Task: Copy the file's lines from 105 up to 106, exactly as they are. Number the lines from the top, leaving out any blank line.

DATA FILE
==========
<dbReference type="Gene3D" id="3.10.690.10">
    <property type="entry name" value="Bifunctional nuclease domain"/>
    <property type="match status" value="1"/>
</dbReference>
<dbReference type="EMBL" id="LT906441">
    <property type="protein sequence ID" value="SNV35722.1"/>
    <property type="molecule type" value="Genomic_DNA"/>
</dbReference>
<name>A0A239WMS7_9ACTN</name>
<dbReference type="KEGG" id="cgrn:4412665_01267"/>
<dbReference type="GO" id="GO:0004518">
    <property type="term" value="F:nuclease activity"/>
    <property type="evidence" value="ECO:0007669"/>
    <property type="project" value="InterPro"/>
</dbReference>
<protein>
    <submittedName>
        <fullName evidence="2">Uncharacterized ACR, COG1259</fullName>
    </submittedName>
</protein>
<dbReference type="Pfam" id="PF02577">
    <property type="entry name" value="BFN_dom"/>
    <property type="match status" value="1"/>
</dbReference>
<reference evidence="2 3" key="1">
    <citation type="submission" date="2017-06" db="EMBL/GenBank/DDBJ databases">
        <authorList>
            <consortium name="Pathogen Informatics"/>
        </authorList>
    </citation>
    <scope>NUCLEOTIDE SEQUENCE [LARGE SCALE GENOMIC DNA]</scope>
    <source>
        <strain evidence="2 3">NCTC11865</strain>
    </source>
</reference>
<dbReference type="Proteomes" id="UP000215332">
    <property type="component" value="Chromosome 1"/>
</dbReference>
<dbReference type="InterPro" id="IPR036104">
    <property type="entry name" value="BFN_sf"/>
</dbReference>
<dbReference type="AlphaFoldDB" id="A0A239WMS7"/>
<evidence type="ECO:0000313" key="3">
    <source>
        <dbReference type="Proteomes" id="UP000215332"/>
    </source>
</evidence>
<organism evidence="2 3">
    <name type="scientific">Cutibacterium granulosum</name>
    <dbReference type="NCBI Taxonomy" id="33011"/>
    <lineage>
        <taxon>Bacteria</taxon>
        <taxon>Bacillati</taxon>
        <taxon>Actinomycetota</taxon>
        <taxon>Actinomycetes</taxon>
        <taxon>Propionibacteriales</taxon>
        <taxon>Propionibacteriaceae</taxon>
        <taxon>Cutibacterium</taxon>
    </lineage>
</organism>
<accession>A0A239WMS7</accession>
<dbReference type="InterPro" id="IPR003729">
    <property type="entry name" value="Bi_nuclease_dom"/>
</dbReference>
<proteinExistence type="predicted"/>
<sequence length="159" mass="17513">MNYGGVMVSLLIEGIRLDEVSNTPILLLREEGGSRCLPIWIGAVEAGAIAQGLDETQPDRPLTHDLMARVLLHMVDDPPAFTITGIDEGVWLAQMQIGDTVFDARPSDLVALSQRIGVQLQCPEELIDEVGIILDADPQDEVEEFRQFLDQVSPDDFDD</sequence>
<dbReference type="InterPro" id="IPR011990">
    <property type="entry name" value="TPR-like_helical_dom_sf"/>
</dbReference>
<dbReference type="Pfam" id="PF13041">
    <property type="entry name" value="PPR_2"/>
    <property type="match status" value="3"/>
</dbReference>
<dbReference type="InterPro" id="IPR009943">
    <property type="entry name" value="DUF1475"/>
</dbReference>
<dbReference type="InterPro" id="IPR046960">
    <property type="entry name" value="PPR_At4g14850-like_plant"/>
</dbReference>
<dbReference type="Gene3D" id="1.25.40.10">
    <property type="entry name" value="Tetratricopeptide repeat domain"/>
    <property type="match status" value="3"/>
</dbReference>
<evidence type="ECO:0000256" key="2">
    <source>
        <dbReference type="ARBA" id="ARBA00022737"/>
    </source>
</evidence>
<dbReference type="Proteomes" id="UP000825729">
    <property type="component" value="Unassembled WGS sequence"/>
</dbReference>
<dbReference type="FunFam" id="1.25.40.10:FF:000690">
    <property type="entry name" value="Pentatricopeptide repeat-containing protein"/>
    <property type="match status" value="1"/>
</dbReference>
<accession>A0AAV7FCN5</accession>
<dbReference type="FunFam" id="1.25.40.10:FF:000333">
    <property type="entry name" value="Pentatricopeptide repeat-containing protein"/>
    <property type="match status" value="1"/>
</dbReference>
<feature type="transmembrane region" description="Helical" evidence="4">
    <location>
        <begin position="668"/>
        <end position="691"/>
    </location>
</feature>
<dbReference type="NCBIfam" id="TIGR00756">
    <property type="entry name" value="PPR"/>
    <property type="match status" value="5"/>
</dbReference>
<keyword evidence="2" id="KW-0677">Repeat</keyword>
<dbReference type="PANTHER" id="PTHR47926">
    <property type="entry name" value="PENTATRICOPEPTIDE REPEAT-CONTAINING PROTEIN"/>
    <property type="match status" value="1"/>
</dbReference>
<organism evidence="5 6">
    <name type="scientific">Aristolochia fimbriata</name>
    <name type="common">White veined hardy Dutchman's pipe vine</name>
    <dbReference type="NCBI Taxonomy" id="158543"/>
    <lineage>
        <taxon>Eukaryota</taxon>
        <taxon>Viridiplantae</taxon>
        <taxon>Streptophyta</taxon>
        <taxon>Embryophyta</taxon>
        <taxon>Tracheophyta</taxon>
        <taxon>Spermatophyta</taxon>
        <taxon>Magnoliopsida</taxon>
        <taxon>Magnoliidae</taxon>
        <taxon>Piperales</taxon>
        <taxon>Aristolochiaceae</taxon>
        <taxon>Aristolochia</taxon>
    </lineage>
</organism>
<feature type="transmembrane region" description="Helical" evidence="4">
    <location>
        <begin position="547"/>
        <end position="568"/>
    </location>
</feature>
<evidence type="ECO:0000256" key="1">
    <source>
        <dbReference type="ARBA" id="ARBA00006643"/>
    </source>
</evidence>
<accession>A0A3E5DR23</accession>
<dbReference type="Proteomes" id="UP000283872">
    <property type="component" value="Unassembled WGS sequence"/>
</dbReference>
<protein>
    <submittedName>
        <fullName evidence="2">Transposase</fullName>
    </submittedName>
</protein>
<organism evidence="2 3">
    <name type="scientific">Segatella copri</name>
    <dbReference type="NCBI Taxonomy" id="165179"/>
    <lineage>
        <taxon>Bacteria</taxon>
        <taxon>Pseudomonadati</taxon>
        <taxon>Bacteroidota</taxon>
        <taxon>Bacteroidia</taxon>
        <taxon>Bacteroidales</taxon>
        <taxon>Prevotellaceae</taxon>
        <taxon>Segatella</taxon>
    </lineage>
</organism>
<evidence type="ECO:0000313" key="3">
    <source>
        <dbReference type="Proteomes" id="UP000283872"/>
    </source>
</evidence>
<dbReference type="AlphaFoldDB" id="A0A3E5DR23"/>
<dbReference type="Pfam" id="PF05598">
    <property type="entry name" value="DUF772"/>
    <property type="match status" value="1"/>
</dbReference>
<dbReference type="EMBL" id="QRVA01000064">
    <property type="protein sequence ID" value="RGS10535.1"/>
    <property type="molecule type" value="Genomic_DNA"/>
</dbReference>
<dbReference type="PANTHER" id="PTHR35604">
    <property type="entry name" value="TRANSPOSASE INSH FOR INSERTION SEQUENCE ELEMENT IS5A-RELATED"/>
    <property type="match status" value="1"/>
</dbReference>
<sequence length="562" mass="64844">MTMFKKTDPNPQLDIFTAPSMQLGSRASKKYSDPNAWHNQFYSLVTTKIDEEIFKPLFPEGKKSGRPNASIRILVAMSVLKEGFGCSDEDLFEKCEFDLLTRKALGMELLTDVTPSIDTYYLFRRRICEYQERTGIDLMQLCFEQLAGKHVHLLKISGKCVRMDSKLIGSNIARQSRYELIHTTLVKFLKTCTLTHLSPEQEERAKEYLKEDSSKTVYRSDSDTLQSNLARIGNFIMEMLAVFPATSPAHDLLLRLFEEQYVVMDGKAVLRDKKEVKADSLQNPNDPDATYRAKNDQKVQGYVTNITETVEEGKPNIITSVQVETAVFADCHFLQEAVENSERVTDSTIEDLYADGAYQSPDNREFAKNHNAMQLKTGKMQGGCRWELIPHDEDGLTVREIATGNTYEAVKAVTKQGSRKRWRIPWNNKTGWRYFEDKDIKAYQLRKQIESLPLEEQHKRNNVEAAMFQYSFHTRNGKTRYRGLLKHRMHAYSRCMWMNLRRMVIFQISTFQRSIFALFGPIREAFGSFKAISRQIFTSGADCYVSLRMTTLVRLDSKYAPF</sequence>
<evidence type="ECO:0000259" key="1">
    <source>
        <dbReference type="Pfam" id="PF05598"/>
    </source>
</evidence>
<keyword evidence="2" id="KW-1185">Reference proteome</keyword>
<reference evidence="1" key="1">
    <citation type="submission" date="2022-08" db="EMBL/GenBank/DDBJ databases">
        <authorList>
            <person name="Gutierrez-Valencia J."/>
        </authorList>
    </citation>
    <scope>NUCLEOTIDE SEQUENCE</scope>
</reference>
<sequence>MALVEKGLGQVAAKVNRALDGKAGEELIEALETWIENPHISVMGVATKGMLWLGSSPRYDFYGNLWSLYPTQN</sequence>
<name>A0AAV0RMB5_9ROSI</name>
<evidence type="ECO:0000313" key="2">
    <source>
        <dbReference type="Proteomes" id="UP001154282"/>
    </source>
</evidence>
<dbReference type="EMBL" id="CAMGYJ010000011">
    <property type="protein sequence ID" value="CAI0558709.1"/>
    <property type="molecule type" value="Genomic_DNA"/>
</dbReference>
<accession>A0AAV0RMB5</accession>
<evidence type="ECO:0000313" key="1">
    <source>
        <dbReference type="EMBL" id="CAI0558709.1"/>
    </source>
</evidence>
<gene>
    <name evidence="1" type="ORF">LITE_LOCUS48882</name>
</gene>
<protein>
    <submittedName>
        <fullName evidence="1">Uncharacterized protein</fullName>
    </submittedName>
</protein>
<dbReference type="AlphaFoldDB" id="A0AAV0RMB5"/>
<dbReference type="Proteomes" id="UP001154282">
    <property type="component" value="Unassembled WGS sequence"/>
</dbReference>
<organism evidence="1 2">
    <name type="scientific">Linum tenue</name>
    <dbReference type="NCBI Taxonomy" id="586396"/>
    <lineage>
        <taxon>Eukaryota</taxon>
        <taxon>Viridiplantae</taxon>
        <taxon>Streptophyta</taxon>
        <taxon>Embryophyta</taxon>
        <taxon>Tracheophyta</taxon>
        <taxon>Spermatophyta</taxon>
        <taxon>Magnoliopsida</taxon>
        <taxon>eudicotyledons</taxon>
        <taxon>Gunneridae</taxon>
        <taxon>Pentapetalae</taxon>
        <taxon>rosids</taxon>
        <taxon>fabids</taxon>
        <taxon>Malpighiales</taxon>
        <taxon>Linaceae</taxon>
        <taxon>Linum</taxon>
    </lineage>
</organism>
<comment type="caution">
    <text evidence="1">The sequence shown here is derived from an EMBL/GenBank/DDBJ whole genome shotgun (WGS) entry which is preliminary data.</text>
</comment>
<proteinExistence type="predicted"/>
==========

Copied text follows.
    </location>
</feature>